We bought the Seamaster 30 “Glory Days” at a bargain price, that said it was kind of mankey dirty. There were cloths in the wardrobes covered in mould and one leather jacket that had mushrooms growing on it.You have to be able to see past the dirt with boats and see what you can make out of it. She was called Glory Days after the Bruce Springsteen song, well I presume that bit.
The Seamaster 30 was a great boat and we all loved it. It had what they called an aft cabin and we put a permanent bed in it so we didn’t have to take a table down to make up a bed every evening.
The Seamaster 30 normally has twin engines. But our one had been made for the hire market and as such it had just one Perkins diesel engine. They said that Perkins engines last forever and for ours forever arrived one day while we were taking six pensioners out for a spin on the river. The engine ceased up tight and we had to drop anchor and off load our elderly passengers onto another boat. It was a risky manoeuvre but we didn’t loose any of them, don’t think we did anyway.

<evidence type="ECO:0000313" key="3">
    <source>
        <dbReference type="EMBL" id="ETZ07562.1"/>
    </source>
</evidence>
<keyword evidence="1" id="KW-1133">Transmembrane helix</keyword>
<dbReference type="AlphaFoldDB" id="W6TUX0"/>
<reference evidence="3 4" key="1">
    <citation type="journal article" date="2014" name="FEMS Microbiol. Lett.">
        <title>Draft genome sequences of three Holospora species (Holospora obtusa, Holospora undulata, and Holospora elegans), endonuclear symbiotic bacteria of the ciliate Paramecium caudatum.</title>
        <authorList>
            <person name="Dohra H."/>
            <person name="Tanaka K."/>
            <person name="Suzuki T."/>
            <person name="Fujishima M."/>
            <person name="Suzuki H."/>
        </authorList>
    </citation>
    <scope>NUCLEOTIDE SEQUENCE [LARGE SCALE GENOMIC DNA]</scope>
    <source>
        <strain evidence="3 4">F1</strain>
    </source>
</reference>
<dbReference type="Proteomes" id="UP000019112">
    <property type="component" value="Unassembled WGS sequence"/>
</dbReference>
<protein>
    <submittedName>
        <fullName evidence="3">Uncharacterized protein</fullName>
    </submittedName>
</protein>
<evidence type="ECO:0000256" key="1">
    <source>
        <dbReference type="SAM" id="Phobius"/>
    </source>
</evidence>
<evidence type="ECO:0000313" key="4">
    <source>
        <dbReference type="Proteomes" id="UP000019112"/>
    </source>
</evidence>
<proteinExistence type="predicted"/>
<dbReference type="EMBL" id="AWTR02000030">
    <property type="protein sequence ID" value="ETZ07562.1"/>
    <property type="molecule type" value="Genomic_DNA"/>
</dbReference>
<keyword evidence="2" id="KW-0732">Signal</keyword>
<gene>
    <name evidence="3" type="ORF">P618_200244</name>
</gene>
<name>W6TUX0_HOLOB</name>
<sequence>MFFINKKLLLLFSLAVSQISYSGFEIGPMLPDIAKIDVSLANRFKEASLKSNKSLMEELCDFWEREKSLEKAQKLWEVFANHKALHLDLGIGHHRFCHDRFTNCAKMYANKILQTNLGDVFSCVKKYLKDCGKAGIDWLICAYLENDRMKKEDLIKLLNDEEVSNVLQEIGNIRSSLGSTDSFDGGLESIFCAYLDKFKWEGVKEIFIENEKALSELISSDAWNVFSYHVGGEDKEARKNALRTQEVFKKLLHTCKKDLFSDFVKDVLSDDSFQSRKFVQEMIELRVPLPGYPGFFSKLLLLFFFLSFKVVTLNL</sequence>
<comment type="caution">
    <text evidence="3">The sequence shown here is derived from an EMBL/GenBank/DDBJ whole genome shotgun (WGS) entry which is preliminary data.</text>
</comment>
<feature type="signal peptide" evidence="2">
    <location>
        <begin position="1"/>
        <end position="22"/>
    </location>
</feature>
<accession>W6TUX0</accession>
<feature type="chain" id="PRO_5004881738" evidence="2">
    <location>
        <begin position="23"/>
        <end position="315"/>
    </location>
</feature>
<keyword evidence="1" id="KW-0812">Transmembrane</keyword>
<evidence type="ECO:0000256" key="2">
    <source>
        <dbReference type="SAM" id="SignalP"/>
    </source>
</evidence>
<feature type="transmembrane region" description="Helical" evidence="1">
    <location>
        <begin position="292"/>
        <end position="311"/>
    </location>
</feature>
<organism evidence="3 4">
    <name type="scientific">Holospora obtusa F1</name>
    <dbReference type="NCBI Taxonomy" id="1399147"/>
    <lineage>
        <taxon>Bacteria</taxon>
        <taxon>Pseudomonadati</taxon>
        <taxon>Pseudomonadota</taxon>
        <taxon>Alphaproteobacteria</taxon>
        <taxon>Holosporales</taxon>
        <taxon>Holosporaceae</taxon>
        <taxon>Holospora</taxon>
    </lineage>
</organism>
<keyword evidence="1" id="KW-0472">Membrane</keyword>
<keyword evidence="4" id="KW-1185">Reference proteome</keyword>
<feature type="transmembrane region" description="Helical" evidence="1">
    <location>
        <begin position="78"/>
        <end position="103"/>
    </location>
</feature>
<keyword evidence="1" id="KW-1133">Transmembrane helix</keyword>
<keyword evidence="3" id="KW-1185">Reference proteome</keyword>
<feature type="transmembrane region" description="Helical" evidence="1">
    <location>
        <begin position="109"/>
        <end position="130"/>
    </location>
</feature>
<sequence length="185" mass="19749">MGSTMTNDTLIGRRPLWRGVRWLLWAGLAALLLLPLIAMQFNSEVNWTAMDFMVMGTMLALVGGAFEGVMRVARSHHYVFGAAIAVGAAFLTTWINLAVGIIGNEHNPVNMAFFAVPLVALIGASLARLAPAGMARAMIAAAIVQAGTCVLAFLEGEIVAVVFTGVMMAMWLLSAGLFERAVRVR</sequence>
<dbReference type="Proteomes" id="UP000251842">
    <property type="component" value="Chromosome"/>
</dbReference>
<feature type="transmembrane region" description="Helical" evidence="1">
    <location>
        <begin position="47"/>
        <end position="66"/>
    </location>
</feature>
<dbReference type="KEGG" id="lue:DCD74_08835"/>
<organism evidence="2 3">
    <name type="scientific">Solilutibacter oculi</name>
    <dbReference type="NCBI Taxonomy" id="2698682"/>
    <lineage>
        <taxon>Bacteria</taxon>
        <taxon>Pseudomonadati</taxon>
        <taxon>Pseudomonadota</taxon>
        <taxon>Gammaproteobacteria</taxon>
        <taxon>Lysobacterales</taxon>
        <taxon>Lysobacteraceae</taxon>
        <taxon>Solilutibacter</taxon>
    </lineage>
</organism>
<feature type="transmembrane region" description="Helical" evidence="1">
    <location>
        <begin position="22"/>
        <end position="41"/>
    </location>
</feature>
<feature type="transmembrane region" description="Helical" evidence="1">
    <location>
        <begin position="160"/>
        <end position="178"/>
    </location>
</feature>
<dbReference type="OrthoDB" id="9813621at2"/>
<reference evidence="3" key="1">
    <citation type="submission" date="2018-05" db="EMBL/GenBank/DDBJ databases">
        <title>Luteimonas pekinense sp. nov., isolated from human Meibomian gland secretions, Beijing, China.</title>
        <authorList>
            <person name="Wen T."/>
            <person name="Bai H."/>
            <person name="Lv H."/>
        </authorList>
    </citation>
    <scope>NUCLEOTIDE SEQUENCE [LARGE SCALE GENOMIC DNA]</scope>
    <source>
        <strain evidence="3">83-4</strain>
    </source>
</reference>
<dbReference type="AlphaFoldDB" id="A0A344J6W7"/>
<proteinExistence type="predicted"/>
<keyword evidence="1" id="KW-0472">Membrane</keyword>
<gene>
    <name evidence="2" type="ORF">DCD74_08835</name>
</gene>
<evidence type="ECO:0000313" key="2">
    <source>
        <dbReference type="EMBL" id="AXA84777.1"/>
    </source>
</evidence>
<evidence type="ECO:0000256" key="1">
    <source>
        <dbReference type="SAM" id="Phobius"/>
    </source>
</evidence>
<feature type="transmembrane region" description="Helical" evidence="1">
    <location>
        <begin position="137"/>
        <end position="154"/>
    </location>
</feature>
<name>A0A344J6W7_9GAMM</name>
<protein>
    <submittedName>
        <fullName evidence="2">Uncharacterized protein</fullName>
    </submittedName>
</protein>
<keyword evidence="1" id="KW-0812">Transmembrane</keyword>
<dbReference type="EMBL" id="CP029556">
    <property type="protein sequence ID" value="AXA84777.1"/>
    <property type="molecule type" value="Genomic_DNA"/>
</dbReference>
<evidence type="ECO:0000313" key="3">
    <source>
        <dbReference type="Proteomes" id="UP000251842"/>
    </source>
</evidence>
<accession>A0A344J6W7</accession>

We got towed back and lifted the boat out. I converted an old Ford Transit engine with a marinising kit and a new gearbox. Re-engining a boat is a complex task and most things that can go wrong probably will go wrong. After much work and even more money we had Glory Days our Seamaster 30 up and running again.
We had Glory Days for another few years before Marion happened to spot “Driftwood” in a marina in Athlone.
Harry & Marion